Also was a licensed pilot; did aviation stories for local television
Tilmon was more than a meteorologist; he was also a licensed pilot, becoming the third African-American to fly for a commercial carrier. He was also a television host and a musician.
Born in Guthrie, Okla. Tilmon gradated from Lincoln University in 1957 and served in the college’s ROTC programs, then served in the U.S. Army Core of Engineers, where he learned to fly. Tilmon was discharged from the Army in 1965 and became a pilot for American Airlines.
Tilmon’s television career began in 1968 at public broadcaster WTTW hosting Our People, a forum to discuss Black issues. Premiering a week after Dr. Martin Luther King Jr.’s assassination, he featured guests such as Muhammad Ali, James Baldwin, Oscar Brown Jr., and Harold Washington, who would become Chicago’s first Black mayor.
Tilmon moved over to NBC-owned WMAQ-TV in the early 1970s and became the station’s meteorologist, but his experience as a pilot led him to report on stories involving science and aviation, including his analysis on the fatal plane crash just outside of O’Hare in May 1979. In the first few years at WMAQ, he also hosted a public affairs program called Tilmon’s Tempo, similar to Our People. Tilmon’s career at WMAQ lasted over two decades.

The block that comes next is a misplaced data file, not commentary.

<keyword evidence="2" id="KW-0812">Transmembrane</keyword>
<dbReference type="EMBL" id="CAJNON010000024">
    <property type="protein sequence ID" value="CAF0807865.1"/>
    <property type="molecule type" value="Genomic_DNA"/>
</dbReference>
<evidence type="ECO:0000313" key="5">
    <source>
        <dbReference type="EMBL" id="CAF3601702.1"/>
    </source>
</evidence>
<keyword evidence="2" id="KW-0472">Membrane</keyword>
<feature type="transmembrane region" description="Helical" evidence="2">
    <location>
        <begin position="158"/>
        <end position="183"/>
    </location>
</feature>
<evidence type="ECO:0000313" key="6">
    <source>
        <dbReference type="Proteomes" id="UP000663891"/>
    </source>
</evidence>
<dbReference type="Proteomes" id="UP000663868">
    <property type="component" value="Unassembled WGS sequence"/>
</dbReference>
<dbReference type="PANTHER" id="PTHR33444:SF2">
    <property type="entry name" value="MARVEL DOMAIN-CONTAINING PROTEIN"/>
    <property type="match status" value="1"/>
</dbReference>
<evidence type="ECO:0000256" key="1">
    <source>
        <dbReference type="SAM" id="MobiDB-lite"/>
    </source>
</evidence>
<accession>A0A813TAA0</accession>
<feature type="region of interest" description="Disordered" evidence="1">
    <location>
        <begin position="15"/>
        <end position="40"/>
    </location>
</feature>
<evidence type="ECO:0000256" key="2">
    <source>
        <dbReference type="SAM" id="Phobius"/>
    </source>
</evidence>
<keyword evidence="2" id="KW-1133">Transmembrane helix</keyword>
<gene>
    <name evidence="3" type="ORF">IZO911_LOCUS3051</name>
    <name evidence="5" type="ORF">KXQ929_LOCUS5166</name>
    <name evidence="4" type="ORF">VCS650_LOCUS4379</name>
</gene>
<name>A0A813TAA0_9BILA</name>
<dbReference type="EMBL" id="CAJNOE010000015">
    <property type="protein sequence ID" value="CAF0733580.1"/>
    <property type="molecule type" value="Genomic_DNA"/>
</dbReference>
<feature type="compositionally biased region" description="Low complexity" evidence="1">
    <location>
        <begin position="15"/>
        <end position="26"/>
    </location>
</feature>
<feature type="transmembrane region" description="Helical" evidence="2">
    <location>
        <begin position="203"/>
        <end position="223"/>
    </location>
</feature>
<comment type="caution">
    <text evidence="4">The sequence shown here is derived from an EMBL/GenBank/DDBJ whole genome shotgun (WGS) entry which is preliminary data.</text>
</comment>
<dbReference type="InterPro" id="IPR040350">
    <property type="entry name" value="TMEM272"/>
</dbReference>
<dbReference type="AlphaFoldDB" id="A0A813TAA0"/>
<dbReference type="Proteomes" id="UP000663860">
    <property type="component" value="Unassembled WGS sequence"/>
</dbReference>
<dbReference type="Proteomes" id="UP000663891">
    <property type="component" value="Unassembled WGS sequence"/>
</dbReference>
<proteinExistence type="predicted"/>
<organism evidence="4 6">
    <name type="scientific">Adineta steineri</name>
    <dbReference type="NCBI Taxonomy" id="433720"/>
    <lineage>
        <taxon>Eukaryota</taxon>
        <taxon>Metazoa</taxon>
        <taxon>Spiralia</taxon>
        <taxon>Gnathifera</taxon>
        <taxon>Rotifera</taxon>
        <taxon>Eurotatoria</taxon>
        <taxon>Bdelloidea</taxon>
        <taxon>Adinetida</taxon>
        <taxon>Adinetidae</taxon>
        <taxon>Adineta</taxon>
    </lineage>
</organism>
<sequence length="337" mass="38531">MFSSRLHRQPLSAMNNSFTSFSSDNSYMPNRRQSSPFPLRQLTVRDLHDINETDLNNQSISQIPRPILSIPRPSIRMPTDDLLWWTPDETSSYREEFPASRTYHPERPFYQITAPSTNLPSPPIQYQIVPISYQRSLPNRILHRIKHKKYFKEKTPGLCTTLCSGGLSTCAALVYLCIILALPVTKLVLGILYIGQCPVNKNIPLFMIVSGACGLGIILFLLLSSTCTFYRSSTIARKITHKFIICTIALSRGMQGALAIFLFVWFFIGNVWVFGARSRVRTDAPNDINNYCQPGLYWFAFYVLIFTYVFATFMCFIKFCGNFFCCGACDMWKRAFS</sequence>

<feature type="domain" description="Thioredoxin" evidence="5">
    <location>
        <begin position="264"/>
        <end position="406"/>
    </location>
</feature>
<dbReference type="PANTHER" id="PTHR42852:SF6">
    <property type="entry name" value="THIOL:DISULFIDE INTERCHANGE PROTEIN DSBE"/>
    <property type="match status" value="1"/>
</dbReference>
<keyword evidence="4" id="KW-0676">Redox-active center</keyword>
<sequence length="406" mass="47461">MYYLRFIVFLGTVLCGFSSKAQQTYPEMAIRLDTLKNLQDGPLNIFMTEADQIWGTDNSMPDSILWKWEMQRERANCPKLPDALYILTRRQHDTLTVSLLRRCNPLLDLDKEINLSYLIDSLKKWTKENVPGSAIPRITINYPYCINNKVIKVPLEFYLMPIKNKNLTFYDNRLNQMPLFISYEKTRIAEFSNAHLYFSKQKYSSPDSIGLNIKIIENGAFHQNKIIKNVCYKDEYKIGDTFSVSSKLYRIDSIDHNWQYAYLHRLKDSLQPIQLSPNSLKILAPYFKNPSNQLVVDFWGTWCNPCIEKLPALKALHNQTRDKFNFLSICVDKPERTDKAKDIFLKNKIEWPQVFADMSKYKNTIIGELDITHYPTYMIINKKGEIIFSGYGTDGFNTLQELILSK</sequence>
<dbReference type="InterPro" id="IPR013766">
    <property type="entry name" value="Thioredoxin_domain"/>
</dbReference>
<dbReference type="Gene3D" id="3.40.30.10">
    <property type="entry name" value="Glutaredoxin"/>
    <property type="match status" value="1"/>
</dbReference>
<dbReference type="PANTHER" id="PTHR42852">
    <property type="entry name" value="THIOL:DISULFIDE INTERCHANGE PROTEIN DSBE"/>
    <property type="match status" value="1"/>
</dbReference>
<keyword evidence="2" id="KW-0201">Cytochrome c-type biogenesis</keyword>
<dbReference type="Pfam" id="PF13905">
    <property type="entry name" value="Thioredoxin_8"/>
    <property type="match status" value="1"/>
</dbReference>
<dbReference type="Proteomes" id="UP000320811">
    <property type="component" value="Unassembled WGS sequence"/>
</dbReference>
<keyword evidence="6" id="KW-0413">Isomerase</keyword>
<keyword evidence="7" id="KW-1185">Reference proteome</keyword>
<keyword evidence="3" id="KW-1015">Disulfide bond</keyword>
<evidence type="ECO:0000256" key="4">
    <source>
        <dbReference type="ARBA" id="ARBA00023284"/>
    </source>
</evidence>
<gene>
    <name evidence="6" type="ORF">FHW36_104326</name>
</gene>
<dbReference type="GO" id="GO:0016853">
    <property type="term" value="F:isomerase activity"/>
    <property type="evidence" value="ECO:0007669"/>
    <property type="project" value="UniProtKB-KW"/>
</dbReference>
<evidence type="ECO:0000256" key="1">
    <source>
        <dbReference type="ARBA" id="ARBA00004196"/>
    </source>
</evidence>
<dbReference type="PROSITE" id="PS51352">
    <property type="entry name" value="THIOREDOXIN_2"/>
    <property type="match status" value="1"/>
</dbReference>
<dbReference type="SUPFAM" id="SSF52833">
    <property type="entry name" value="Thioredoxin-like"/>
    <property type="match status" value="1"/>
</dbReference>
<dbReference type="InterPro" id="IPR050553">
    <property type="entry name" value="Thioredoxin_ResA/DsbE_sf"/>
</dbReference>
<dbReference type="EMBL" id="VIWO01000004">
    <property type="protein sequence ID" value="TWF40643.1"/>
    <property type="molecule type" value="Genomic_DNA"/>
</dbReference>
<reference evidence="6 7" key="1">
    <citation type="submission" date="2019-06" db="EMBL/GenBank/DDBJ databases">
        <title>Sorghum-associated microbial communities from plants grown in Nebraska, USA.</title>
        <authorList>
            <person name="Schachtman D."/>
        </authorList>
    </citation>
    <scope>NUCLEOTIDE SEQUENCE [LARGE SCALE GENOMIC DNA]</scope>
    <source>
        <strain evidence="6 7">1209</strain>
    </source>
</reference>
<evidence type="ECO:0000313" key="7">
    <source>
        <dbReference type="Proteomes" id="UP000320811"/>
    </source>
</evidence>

In later years, Tilmon appeared at CBS-owned WBBM-TV and Fox-owned WFLD and sister station KSAZ in the Phoenix market, where he would eventually retire.
In addition to being a pilot and meteorologist, Tilmon was also an accomplished musician, often playing clarinet for the Evanston and Lake Forest symphonies (one of his degrees he held at Lincoln was in music.) Tilmon won numerous local Emmy Awards and was inducted in the Chicago Silver Circle in 2000. He was also one of the founding members of the National Association of Black Journalists.
Just last year, Chicago television lost another meteorologist who also served in the armed forces – Jerry Taft, who was Tilmon’s colleague for at a time at WMAQ. Tilmon’s son (named Jim Tilmon, Jr.) followed in his footsteps and also became a pilot. He died last year at 60 due to kidney failure.
Tilmon is survived by his wife Joan, two children, and five grandchildren. Funeral arrangements have yet to be announced.